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The Everyday Prayer

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Icon of the Holy Face
Church of Sant'Egidio, Rome

Reading of the Word of God

Alleluia, alleluia, alleluia

You are a chosen race,
a royal priesthood, a holy nation,
a people acquired by God
to proclaim his marvellous works.

Alleluia, alleluia, alleluia

1 Maccabees 9, 1-22

Demetrius, hearing that Nicanor and his army had fallen in battle, sent Bacchides and Alcimus a second time into Judaea, and with them the right wing of his army.

They took the road to Galilee and besieged Mesaloth in Arbela, and captured it, putting many people to death.

In the first month of the year 152, they encamped outside Jerusalem;

they then moved on, making their way to Beer-Zaith with twenty thousand foot and two thousand horse.

Judas lay in camp at Elasa, with three thousand picked men.

When they saw the huge size of the enemy forces they were terrified, and many slipped out of the camp, until no more than eight hundred of the force were left.

With battle now inevitable, Judas realised that his army had melted away; he was aghast, for he had no time to rally them.

Yet, dismayed as he was, he said to those who were left, 'Up! Let us face the enemy; we may yet have the strength to fight them.'

His men tried to dissuade him, declaring, 'We have no strength for anything but to escape with our lives this time; then we can come back with our brothers to fight them; by ourselves we are too few.'

Judas retorted, 'That I should do such a thing as run away from them! If our time has come, at least let us die like men for our countrymen, and leave nothing to tarnish our reputation.'

The army marched out of camp and drew up, facing the enemy. The cavalry was drawn up in two squadrons; the slingers and archers marched in the van of the army, and all the best fighters were put in the front rank;

Bacchides was on the right wing. The phalanx advanced from between the two squadrons, sounding the trumpets; the men on Judas' side also blew their trumpets,

and the earth shook with the noise of the armies. The engagement lasted from morning until evening.

Judas saw that Bacchides and the main strength of his army lay on the right; all the stout-hearted rallied to him,

and they crushed the right wing, pursuing them as far as the Azara Hills.

But when the Syrians on the left wing saw that the right had been broken, they turned and followed hot on the heels of Judas and his men to take them in the rear.

The fight became desperate, and there were many casualties on both sides.

Judas himself fell, and the remnant fled.

Jonathan and Simon took up their brother Judas and buried him in his ancestral tomb at Modein.

All Israel wept and mourned him deeply and for many days they repeated this dirge.

'What a downfall for the strong man, the man who kept Israel safe!'

The other deeds of Judas, the battles he fought, the exploits he performed, and all his titles to greatness have not been recorded; but they were very many.


Alleluia, alleluia, alleluia

You will be holy,
because I am holy, thus says the Lord.

Alleluia, alleluia, alleluia

After the parenthesis on the agreement of Judas with the Romans, the narrative resumes in chapter nine with the decision of Demetrius I to deliver a strong attack against Judas. Evidently, the political defeat of Nicanor had greatly annoyed him, and perhaps he came to know of the agreement with the Romans. Therefore he prepared a large army, entrusting it to the leadership of general Bacchides, governor of the region, and to the high priest Alcimus, one of the Jewish leaders who had accepted Hellenization. Once entered into Galilee, the bulk of the troops encamped at Arbela, where many Jews were taken and killed. The army marched towards Jerusalem, but not finding Judas, went to Berea a few kilometres to the north. At the sight of such a numerous and fierce army, the majority of Judas’ men fled. Judas was strongly discouraged from the flight of his men, however, he did not want to give up and decided, nevertheless, to attack the Seleucid army. Indeed, even the others who had remained with him, tried to dissuade him. But Judas said: “Far be it from us to do such a thing as to flee from them. If our time has come, let us die bravely for our kindred, and leave no cause to question our honour” (v. 10). The words were certainly high and noble. Judas fought for the triumph of the Jahvistic cause, but it is remarkable that this time the text does not recall his invoking God’s help before the battle against a far more powerful enemy. The enemy army closed in around the small group of Jewish fighters. Judas chose to oppose the stronger wing led by Bacchides and fended it off, but was surprised from the rear and was killed and the rest of them scattered. Judas’ death meant an incalculable loss for the Jews. All Israel wept and mourned: “How is the mighty fallen, the saviour of Israel!” (v. 21). The figure of Judas is seen as a “saviour” like the other Judges of Israel, in the sense that with his victories he had managed to break the yoke of the religious and political oppression to which Israel was subjected. However we should not forget that in the biblical perspective, including that of the Maccabees, the true “saviour of Israel” is the Lord. He is the one who grants his power to those who are faithful. And Judas Maccabaeus is one of them.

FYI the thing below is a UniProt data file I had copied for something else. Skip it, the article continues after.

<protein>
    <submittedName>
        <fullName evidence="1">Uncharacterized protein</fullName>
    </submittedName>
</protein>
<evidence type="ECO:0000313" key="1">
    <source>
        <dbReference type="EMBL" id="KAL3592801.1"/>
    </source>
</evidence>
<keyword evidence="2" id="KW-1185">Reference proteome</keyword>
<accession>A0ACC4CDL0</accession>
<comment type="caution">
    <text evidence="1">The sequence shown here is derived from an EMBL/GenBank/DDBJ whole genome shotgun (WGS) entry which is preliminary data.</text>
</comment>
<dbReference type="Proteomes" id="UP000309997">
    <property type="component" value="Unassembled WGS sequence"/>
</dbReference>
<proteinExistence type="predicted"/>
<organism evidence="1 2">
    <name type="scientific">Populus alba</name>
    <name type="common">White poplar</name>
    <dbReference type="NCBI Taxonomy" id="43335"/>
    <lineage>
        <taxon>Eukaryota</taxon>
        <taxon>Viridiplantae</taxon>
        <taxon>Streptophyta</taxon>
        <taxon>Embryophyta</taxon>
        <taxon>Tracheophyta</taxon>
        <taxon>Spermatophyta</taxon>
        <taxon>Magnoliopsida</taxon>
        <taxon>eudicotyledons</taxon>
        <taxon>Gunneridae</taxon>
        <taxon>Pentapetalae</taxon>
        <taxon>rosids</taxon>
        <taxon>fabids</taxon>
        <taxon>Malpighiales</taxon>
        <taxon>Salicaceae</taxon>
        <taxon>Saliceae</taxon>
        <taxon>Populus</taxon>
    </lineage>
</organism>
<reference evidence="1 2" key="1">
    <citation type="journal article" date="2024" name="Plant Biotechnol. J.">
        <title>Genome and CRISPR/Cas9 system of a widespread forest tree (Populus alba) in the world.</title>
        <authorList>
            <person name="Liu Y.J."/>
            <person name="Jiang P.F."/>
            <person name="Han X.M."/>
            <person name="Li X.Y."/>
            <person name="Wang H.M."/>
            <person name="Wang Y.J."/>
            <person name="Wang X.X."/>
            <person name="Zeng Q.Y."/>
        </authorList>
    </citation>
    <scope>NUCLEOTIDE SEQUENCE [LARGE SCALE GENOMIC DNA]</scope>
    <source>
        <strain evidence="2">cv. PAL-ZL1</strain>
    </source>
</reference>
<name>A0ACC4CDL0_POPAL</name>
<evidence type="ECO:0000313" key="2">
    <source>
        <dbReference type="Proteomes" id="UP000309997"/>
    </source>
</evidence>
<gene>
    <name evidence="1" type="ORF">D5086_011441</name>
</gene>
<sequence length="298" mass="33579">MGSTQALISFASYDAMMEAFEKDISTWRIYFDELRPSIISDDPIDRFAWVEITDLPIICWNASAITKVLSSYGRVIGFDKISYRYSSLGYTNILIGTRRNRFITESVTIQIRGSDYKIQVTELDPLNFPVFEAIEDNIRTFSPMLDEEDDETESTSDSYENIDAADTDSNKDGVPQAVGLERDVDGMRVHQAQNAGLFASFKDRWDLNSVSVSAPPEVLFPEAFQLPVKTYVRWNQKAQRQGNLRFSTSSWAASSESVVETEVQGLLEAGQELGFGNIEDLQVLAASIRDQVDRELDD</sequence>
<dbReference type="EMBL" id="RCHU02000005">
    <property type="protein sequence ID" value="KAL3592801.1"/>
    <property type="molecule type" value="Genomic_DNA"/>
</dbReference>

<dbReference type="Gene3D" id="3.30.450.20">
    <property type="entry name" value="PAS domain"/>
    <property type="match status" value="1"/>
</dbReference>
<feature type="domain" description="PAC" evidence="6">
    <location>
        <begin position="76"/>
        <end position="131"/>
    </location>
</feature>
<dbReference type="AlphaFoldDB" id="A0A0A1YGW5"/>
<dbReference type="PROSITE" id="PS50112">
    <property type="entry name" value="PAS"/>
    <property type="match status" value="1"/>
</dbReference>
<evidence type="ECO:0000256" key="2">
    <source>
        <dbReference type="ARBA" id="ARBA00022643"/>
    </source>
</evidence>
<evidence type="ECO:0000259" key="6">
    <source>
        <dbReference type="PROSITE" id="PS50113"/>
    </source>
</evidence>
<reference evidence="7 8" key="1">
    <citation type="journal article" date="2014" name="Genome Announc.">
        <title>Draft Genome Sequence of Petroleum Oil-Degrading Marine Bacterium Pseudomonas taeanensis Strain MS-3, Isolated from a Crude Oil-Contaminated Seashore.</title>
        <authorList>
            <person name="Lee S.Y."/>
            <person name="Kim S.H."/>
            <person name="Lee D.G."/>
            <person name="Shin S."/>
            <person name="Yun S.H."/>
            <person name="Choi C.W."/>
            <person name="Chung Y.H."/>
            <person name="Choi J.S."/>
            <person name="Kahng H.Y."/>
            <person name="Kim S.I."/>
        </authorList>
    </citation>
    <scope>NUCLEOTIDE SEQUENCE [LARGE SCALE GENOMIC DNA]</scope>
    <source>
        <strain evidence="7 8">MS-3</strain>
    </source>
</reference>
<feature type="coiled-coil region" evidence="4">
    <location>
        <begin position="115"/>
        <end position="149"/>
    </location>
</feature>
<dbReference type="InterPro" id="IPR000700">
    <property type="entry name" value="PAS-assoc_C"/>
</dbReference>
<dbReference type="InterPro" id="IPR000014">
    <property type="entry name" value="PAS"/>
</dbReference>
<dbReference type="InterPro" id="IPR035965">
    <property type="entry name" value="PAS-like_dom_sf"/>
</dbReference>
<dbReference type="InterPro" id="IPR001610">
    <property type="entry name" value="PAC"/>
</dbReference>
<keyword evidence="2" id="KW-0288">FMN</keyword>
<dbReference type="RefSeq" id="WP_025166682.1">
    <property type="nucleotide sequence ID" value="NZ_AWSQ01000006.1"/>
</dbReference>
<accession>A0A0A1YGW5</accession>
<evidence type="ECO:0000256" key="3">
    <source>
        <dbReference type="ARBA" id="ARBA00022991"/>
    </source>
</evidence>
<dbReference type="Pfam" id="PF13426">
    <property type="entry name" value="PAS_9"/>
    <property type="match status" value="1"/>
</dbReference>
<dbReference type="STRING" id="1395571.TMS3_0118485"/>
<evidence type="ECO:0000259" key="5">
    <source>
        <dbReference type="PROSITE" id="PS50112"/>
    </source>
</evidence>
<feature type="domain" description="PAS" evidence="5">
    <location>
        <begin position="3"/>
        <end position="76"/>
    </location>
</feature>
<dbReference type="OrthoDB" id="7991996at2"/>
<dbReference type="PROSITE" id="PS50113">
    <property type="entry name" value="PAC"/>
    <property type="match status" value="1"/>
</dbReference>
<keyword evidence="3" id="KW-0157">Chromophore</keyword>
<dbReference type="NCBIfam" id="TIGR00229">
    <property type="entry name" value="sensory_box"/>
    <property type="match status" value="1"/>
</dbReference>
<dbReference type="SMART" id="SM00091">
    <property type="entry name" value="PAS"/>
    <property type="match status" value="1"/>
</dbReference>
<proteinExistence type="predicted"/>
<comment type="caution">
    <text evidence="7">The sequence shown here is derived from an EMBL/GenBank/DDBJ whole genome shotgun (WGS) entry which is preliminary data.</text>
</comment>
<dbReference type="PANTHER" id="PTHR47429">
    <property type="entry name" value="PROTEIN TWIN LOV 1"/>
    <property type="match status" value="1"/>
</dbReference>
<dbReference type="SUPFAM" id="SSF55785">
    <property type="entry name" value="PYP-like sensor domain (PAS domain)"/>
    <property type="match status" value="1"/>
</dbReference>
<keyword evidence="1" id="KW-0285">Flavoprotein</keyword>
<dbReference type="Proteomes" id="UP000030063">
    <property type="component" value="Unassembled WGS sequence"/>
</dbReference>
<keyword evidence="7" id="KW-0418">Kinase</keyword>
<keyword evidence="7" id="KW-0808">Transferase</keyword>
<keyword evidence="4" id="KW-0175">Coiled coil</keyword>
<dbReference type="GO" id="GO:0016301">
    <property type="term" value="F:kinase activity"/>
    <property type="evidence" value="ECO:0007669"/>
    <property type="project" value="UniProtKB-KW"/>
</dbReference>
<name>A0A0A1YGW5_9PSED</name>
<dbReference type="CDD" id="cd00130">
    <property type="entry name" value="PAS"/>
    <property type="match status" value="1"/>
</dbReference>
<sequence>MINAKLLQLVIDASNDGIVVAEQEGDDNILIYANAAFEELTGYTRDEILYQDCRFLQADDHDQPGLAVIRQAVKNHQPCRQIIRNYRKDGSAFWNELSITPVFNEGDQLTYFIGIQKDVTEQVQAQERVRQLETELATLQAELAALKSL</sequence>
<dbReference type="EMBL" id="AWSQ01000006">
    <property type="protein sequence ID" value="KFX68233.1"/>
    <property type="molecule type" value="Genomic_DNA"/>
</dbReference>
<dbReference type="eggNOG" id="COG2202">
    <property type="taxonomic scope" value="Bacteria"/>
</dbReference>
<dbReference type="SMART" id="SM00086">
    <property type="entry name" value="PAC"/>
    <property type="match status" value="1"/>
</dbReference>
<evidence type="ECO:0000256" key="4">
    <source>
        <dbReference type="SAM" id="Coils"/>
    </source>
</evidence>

Memory of the Saints and the Prophets

Calendar of the week
Sunday, 19 November
Liturgy of the Sunday
Monday, 20 November
Prayer for peace
Tuesday, 21 November
Memory of the Mother of the Lord
Wednesday, 22 November
Memory of the Saints and the Prophets
Thursday, 23 November
Memory of the Church
Friday, 24 November
Memory of Jesus crucified
Saturday, 25 November
Sunday Vigil
Sunday, 26 November
Liturgy of the Sunday